Research astronomers from NASA have discussed the possibility of a black hole completely devouring Earth. The astronomers also talked about the chances of a black hole passing near the planet.

Through NASA’s various space telescopes and observatories, the space agency has been able to gather new information about the nature of black holes. One of the most important details NASA has learned about these massive cosmic objects is that they are capable of moving across space.

This piece of information seems a bit worrying especially since it implies that it could someday pass near Earth and devour the planet. Recently, through a Reddit AMA session, Varojian Gorjian, a research astronomer from NASA’s Jet Propulsion Laboratory, clarified that the chances of this event happening are not very high mainly due to the vastness of space.

“Not very likely at all,” Gorjian answered in response to a question about Earth getting eaten by a black hole.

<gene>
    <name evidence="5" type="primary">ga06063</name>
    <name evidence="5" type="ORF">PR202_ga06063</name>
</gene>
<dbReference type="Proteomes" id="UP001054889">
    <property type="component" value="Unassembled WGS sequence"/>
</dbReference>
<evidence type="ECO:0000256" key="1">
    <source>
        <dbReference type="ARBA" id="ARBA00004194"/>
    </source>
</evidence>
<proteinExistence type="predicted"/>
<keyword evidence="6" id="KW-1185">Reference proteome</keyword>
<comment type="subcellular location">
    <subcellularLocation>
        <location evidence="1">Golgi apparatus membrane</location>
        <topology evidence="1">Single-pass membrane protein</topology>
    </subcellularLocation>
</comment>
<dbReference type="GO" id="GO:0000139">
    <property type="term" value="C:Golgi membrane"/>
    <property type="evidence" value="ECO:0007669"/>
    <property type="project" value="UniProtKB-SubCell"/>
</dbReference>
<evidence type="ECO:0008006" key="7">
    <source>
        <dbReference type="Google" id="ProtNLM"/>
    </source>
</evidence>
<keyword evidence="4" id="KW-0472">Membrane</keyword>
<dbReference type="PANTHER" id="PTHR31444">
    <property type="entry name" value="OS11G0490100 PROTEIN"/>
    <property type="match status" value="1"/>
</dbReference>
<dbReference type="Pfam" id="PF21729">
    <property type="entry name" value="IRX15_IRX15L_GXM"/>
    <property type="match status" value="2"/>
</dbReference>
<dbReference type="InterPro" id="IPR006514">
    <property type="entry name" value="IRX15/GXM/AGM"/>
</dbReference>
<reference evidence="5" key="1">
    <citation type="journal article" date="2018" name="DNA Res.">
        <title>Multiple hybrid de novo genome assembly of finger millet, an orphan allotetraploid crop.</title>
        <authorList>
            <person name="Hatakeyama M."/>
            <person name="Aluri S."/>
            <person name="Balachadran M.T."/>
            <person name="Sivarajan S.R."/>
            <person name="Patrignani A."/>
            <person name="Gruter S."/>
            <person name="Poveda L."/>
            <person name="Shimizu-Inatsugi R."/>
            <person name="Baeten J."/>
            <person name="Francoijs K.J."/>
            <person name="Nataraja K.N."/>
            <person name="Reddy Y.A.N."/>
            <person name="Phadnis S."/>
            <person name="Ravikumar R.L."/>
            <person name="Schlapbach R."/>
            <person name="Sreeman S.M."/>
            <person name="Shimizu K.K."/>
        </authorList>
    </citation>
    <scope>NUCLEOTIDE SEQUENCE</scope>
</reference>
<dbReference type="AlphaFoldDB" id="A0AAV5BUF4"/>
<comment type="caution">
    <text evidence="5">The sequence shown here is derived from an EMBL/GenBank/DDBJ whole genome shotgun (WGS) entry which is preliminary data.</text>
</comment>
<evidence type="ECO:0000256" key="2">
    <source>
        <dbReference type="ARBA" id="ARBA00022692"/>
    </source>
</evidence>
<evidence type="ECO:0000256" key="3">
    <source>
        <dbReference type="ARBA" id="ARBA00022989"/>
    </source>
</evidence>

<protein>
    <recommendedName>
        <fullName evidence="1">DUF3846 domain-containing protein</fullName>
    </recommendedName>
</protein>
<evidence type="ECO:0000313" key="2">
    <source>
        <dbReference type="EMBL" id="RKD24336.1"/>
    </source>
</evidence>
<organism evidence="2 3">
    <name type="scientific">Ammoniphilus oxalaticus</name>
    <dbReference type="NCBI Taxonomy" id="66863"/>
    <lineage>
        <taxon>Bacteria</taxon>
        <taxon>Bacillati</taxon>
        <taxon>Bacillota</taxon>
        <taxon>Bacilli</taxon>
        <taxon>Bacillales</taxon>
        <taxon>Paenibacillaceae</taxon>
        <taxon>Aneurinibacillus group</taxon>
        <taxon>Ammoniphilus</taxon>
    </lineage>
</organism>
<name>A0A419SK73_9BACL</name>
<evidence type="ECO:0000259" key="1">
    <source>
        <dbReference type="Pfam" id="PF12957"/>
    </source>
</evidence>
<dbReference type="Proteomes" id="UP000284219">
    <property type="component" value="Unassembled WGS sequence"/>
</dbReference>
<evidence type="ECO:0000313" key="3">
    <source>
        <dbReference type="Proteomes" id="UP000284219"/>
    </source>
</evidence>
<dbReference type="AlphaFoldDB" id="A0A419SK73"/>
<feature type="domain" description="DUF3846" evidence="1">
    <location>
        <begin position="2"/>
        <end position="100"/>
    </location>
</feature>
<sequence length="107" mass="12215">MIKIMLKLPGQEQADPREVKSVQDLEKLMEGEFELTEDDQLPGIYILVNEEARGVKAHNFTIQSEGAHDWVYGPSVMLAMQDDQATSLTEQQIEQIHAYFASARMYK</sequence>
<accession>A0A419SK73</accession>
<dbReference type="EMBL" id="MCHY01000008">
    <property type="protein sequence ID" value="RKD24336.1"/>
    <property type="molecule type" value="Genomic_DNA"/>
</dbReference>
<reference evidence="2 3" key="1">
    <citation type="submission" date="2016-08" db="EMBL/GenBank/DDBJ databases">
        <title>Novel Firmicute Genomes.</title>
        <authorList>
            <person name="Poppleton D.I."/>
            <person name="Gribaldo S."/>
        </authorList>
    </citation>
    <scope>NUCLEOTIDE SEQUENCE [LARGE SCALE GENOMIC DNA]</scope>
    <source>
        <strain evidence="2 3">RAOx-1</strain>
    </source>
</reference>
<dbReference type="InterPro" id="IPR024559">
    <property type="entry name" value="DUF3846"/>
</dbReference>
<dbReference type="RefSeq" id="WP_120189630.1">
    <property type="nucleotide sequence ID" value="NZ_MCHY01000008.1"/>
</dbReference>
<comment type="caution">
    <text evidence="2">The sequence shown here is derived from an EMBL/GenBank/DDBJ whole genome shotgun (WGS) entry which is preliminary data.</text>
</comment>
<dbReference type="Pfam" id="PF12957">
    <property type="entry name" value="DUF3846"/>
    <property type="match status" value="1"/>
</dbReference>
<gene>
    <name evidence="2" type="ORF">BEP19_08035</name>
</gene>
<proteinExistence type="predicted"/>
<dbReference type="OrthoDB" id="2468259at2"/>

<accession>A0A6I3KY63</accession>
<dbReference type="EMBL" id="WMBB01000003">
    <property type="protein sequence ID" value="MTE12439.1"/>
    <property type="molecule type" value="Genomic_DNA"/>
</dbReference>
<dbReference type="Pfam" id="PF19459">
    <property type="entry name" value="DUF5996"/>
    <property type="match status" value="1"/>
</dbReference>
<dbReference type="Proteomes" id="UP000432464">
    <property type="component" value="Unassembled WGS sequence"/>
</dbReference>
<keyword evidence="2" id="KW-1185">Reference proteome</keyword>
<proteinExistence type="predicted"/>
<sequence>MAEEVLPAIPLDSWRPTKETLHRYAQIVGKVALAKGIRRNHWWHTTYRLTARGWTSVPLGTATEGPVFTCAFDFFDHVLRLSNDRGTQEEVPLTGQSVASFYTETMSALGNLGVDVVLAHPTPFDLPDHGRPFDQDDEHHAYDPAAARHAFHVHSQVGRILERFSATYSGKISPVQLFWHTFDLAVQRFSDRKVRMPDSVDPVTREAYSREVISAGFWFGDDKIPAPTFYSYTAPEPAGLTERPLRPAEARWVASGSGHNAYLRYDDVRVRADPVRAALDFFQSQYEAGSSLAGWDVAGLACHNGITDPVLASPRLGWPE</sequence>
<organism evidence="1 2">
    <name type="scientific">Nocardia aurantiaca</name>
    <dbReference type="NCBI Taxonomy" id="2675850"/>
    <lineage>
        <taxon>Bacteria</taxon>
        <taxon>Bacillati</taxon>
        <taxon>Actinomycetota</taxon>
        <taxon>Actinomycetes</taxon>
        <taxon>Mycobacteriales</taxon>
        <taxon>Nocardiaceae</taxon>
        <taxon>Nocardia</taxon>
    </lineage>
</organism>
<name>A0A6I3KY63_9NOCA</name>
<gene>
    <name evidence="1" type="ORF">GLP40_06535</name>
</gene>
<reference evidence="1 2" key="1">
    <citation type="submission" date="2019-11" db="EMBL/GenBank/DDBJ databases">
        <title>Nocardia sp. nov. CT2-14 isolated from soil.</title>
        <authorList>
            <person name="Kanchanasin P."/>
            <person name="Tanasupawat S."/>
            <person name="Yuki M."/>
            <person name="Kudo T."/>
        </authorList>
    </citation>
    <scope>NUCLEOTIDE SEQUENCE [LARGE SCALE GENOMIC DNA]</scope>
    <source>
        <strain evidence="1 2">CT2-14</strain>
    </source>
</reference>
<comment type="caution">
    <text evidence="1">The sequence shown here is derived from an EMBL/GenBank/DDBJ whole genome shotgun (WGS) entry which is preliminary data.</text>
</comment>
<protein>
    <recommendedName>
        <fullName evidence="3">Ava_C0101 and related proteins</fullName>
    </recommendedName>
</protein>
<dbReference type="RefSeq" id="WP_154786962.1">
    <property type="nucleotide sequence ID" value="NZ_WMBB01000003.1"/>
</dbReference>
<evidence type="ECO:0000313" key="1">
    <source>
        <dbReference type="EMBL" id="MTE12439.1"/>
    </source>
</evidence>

“Space is very big and the likelihood of a black hole passing very near us is extremely unlikely, especially since black holes themselves are rare objects,” he explained.

Currently, NASA noted that it has not yet identified the black hole that’s closest to Earth. The space agency detects black holes using the signals around these cosmic objects. These signals could be the light emitted by the accretion disk of gas forming around black holes or the unusual movement of stars and gas as they get pulled by gravitational force.

For now, NASA has not detected these kinds of signals near Earth. Currently, the only known black holes are several thousands of light-years from Earth, such as the one sitting at the center of the Milky Way galaxy.

“The pedantic answer is ‘we don’t know’ because there are likely quiescent black holes in our galaxy that we haven’t detected because there isn’t a measurable signal from them,” NASA astronomer Eileen Meyer said about which black holes are closest to Earth.

“The nearest ‘stellar mass’ black holes that we know about reside in X-ray binaries and are on the order of thousands of light-years away,” she added. “For a super-massive black hole (million to billion times the mass of our Sun), that’s a bit more definite – there’s one at the center of our galaxy. That’s about 26,000 light-years away.”

Artist's impression of an inner accretion flow and a jet from a supermassive black hole when it is actively feeding from a star. ESO/L. Calçada